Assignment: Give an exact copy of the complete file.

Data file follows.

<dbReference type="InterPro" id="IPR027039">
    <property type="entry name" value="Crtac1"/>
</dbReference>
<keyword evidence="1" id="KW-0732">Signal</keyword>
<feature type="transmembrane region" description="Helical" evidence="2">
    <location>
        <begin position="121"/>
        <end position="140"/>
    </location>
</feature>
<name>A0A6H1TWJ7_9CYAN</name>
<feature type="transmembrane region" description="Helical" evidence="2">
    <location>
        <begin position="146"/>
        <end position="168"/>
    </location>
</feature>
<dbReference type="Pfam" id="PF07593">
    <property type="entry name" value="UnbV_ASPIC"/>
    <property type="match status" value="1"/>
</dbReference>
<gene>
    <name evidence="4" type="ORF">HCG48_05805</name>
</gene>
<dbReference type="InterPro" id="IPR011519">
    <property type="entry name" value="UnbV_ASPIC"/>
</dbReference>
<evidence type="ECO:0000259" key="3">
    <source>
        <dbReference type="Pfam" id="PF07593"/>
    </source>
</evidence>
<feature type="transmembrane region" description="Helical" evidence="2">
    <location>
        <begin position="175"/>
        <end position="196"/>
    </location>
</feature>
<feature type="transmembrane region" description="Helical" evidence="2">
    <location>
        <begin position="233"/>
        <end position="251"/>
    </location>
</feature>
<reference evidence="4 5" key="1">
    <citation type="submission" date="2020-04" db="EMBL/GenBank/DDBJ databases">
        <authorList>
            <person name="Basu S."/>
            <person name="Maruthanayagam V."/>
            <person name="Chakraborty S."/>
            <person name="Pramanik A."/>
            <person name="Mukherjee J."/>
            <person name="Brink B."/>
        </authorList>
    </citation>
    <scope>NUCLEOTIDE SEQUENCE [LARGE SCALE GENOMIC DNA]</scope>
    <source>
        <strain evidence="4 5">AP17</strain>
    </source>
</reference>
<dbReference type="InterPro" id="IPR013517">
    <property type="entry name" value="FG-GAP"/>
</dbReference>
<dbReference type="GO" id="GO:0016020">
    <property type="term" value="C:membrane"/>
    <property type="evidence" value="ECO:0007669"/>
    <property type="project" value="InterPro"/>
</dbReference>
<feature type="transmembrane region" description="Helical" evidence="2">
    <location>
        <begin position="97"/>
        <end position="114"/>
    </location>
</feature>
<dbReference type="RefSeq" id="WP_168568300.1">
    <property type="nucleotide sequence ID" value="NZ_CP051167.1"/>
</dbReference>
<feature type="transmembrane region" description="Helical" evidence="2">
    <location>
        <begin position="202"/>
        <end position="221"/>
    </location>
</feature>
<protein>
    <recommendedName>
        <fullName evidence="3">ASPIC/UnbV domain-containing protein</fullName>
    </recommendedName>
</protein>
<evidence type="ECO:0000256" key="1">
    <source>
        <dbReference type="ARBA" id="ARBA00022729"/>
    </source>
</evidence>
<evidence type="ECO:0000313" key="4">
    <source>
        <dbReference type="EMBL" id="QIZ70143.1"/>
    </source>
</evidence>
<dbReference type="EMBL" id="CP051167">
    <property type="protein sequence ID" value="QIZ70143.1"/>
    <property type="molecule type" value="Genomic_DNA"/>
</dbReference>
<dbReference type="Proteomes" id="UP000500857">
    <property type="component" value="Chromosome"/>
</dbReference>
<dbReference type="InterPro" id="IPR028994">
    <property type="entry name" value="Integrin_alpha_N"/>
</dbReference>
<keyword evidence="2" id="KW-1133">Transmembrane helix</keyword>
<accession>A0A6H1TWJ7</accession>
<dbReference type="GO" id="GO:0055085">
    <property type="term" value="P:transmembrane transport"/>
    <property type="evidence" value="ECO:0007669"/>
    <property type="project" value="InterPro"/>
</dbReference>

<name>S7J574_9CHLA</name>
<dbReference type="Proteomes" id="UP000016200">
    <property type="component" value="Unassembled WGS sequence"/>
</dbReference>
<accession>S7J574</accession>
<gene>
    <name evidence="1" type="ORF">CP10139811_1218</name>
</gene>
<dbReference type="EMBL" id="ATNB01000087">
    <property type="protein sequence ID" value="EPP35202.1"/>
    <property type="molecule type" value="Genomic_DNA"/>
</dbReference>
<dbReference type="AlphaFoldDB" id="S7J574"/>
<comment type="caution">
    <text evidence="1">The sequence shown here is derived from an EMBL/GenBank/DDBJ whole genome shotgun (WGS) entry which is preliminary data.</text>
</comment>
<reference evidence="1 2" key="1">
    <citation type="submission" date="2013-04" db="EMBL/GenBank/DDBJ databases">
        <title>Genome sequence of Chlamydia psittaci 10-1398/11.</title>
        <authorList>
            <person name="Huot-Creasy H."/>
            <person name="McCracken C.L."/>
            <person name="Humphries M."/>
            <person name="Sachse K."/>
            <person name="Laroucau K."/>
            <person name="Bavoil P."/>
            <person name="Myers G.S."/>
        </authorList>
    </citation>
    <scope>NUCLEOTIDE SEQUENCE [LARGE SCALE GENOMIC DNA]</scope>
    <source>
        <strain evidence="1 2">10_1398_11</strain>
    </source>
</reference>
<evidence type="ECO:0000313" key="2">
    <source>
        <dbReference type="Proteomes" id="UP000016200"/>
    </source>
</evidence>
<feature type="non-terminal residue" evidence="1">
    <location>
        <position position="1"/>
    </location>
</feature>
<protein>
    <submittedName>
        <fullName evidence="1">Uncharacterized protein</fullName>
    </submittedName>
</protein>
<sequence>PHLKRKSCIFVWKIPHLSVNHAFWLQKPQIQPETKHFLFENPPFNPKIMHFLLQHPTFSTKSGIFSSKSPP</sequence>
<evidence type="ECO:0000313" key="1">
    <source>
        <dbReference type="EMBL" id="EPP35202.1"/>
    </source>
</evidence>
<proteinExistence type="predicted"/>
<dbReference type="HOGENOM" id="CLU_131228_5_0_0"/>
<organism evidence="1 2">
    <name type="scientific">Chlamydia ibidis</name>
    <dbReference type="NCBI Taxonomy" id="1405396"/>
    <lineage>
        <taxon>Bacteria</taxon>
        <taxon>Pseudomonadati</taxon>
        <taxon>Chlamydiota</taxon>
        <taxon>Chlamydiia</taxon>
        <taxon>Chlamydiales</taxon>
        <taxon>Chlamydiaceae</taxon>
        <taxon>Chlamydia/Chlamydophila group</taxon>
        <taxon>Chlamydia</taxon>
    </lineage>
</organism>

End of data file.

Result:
<dbReference type="InterPro" id="IPR027039">
    <property type="entry name" value="Crtac1"/>
</dbReference>
<keyword evidence="1" id="KW-0732">Signal</keyword>
<feature type="transmembrane region" description="Helical" evidence="2">
    <location>
        <begin position="121"/>
        <end position="140"/>
    </location>
</feature>
<name>A0A6H1TWJ7_9CYAN</name>
<feature type="transmembrane region" description="Helical" evidence="2">
    <location>
        <begin position="146"/>
        <end position="168"/>
    </location>
</feature>
<dbReference type="Pfam" id="PF07593">
    <property type="entry name" value="UnbV_ASPIC"/>
    <property type="match status" value="1"/>
</dbReference>
<gene>
    <name evidence="4" type="ORF">HCG48_05805</name>
</gene>
<dbReference type="InterPro" id="IPR011519">
    <property type="entry name" value="UnbV_ASPIC"/>
</dbReference>
<evidence type="ECO:0000259" key="3">
    <source>
        <dbReference type="Pfam" id="PF07593"/>
    </source>
</evidence>
<feature type="transmembrane region" description="Helical" evidence="2">
    <location>
        <begin position="175"/>
        <end position="196"/>
    </location>
</feature>
<feature type="transmembrane region" description="Helical" evidence="2">
    <location>
        <begin position="233"/>
        <end position="251"/>
    </location>
</feature>
<reference evidence="4 5" key="1">
    <citation type="submission" date="2020-04" db="EMBL/GenBank/DDBJ databases">
        <authorList>
            <person name="Basu S."/>
            <person name="Maruthanayagam V."/>
            <person name="Chakraborty S."/>
            <person name="Pramanik A."/>
            <person name="Mukherjee J."/>
            <person name="Brink B."/>
        </authorList>
    </citation>
    <scope>NUCLEOTIDE SEQUENCE [LARGE SCALE GENOMIC DNA]</scope>
    <source>
        <strain evidence="4 5">AP17</strain>
    </source>
</reference>
<dbReference type="InterPro" id="IPR013517">
    <property type="entry name" value="FG-GAP"/>
</dbReference>
<dbReference type="GO" id="GO:0016020">
    <property type="term" value="C:membrane"/>
    <property type="evidence" value="ECO:0007669"/>
    <property type="project" value="InterPro"/>
</dbReference>
<feature type="transmembrane region" description="Helical" evidence="2">
    <location>
        <begin position="97"/>
        <end position="114"/>
    </location>
</feature>
<dbReference type="RefSeq" id="WP_168568300.1">
    <property type="nucleotide sequence ID" value="NZ_CP051167.1"/>
</dbReference>
<feature type="transmembrane region" description="Helical" evidence="2">
    <location>
        <begin position="202"/>
        <end position="221"/>
    </location>
</feature>
<protein>
    <recommendedName>
        <fullName evidence="3">ASPIC/UnbV domain-containing protein</fullName>
    </recommendedName>
</protein>
<evidence type="ECO:0000256" key="1">
    <source>
        <dbReference type="ARBA" id="ARBA00022729"/>
    </source>
</evidence>
<evidence type="ECO:0000313" key="4">
    <source>
        <dbReference type="EMBL" id="QIZ70143.1"/>
    </source>
</evidence>
<dbReference type="EMBL" id="CP051167">
    <property type="protein sequence ID" value="QIZ70143.1"/>
    <property type="molecule type" value="Genomic_DNA"/>
</dbReference>
<dbReference type="Proteomes" id="UP000500857">
    <property type="component" value="Chromosome"/>
</dbReference>
<dbReference type="InterPro" id="IPR028994">
    <property type="entry name" value="Integrin_alpha_N"/>
</dbReference>
<keyword evidence="2" id="KW-1133">Transmembrane helix</keyword>
<accession>A0A6H1TWJ7</accession>
<dbReference type="GO" id="GO:0055085">
    <property type="term" value="P:transmembrane transport"/>
    <property type="evidence" value="ECO:0007669"/>
    <property type="project" value="InterPro"/>
</dbReference>

<name>S7J574_9CHLA</name>
<dbReference type="Proteomes" id="UP000016200">
    <property type="component" value="Unassembled WGS sequence"/>
</dbReference>
<accession>S7J574</accession>
<gene>
    <name evidence="1" type="ORF">CP10139811_1218</name>
</gene>
<dbReference type="EMBL" id="ATNB01000087">
    <property type="protein sequence ID" value="EPP35202.1"/>
    <property type="molecule type" value="Genomic_DNA"/>
</dbReference>
<dbReference type="AlphaFoldDB" id="S7J574"/>
<comment type="caution">
    <text evidence="1">The sequence shown here is derived from an EMBL/GenBank/DDBJ whole genome shotgun (WGS) entry which is preliminary data.</text>
</comment>
<reference evidence="1 2" key="1">
    <citation type="submission" date="2013-04" db="EMBL/GenBank/DDBJ databases">
        <title>Genome sequence of Chlamydia psittaci 10-1398/11.</title>
        <authorList>
            <person name="Huot-Creasy H."/>
            <person name="McCracken C.L."/>
            <person name="Humphries M."/>
            <person name="Sachse K."/>
            <person name="Laroucau K."/>
            <person name="Bavoil P."/>
            <person name="Myers G.S."/>
        </authorList>
    </citation>
    <scope>NUCLEOTIDE SEQUENCE [LARGE SCALE GENOMIC DNA]</scope>
    <source>
        <strain evidence="1 2">10_1398_11</strain>
    </source>
</reference>
<evidence type="ECO:0000313" key="2">
    <source>
        <dbReference type="Proteomes" id="UP000016200"/>
    </source>
</evidence>
<feature type="non-terminal residue" evidence="1">
    <location>
        <position position="1"/>
    </location>
</feature>
<protein>
    <submittedName>
        <fullName evidence="1">Uncharacterized protein</fullName>
    </submittedName>
</protein>
<sequence>PHLKRKSCIFVWKIPHLSVNHAFWLQKPQIQPETKHFLFENPPFNPKIMHFLLQHPTFSTKSGIFSSKSPP</sequence>
<evidence type="ECO:0000313" key="1">
    <source>
        <dbReference type="EMBL" id="EPP35202.1"/>
    </source>
</evidence>
<proteinExistence type="predicted"/>
<dbReference type="HOGENOM" id="CLU_131228_5_0_0"/>
<organism evidence="1 2">
    <name type="scientific">Chlamydia ibidis</name>
    <dbReference type="NCBI Taxonomy" id="1405396"/>
    <lineage>
        <taxon>Bacteria</taxon>
        <taxon>Pseudomonadati</taxon>
        <taxon>Chlamydiota</taxon>
        <taxon>Chlamydiia</taxon>
        <taxon>Chlamydiales</taxon>
        <taxon>Chlamydiaceae</taxon>
        <taxon>Chlamydia/Chlamydophila group</taxon>
        <taxon>Chlamydia</taxon>
    </lineage>
</organism>